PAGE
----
When I was growing up—way back in the days before cable TV and cell phones, when only the parents had cameras and only the nerds had computers—boredom was a regular companion. He followed me to school each day and rode along on car trips. He lived inside my closet with the fancy pants and sweaters. He tortured me on the sofa whenever any adults came over.
“Sit still!” my mom would say, though boredom endlessly poked and prodded. “Sit up straight,” she would ask, as he stood on my shoulders and howled inside my head.
Over the years, I found new tools to tame him. First, there were balls to throw and kick, then books I learned to read. Then drums to beat, guitars to strum, and songs I wrote to sing—just badly enough that boredom held his ears and ran away. Eventually, I could even wear the fancy pants and sweaters, and sit up straight and still beside the grownups on the sofa.
But as I matured, so did boredom. From a needling need for perpetual motion, he grew into something larger, a longer-term form of impatience. Instead of constantly shouting “Look! What’s that bright and shiny object?” he started whispering “Oh my God, how long is this going to take?”
Mom’s counsel for enduring boredom’s tortures grew up, too. When I said, “I can’t believe I have to work a 12-hour shift,” she responded with an unexpected, perspective-inverting phrase: “Oh, Steven, you can stand on your head that long.”
Likewise when I complained that I would have to wait a full year to get my driver’s license. And again before a dreaded final-exam week. And again when I wanted to leave my first job and go back to graduate school. Each time I looked forward impatiently, Mom’s answer was the same: “You can stand on your head that long.”
I even heard her use this counsel on herself once, when she learned that she would have to undergo another round of chemo. “I’m dreading the next couple of months,” she told me. “But I guess I can stand on my head that long.”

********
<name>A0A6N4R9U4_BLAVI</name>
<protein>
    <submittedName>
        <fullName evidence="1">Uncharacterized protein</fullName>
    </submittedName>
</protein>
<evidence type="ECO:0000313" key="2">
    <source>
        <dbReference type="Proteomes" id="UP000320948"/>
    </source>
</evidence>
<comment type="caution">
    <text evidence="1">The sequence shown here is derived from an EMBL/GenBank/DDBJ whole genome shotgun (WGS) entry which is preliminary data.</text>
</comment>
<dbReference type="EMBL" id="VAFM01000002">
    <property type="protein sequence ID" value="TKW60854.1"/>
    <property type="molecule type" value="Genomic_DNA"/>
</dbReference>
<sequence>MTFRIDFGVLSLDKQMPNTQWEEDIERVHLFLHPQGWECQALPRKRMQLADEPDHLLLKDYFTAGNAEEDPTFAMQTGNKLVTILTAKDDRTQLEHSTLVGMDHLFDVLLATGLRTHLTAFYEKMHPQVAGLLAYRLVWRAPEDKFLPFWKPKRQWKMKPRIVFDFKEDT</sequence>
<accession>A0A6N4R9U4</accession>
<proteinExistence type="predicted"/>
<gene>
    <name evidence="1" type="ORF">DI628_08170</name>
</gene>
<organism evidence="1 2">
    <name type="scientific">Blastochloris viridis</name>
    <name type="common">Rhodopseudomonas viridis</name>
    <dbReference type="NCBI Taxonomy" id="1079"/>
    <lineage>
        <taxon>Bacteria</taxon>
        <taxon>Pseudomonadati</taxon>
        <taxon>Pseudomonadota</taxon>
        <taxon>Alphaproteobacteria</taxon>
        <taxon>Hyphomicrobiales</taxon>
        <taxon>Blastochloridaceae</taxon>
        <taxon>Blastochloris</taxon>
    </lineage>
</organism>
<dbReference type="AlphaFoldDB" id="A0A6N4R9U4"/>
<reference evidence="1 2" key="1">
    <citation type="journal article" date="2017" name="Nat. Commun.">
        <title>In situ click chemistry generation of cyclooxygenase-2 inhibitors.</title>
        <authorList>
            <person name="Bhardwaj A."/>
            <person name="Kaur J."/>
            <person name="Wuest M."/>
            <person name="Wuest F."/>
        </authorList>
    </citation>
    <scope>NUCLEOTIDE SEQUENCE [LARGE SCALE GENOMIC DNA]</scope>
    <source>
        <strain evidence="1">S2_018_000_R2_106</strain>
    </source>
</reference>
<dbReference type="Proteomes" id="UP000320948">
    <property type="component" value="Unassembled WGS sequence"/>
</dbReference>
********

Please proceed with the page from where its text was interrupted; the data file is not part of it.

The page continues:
Mom’s phrase has been echoing in my head this week, as we all ask, “Oh God, what next?” and wonder, “How long is this going to take?” We’re all feeling cooped up and anxious and, yes, already a little bored. And we’re really just getting started.
The coming weeks and months may well take more patience, more wisdom, and more resourcefulness than most of us have ever yet had to muster. They may well require new types of moral and social fortitude.
I don’t pretend to have easy answers in such a moment. But I think it’s likely the hard ones begin with what Mom always tried to teach me: You’re stronger than you realize. You can find new ways to balance. Like all things, this too shall pass. And in the meantime, you can stand on your head. Much longer than you think. Much more creatively than you’ve yet to imagine.
So break out the balls, the books, and the various musical instruments. Feel free to use phones and computers, too; just don’t let them use you. Tell people that you love them since we can’t give hugs and handshakes. And when in doubt, just act like the person you know you ought to be—the one your grandmother would be proud of.
I have faith that the fortitude we all need now will find us. Our first job is just to seek it. And if we keep our eyes open, we might even discover some interesting new perspectives, while we’re looking at a world turned upside down.
If you get dizzy you know where to find me. We’re never far from each other these days!
I love you,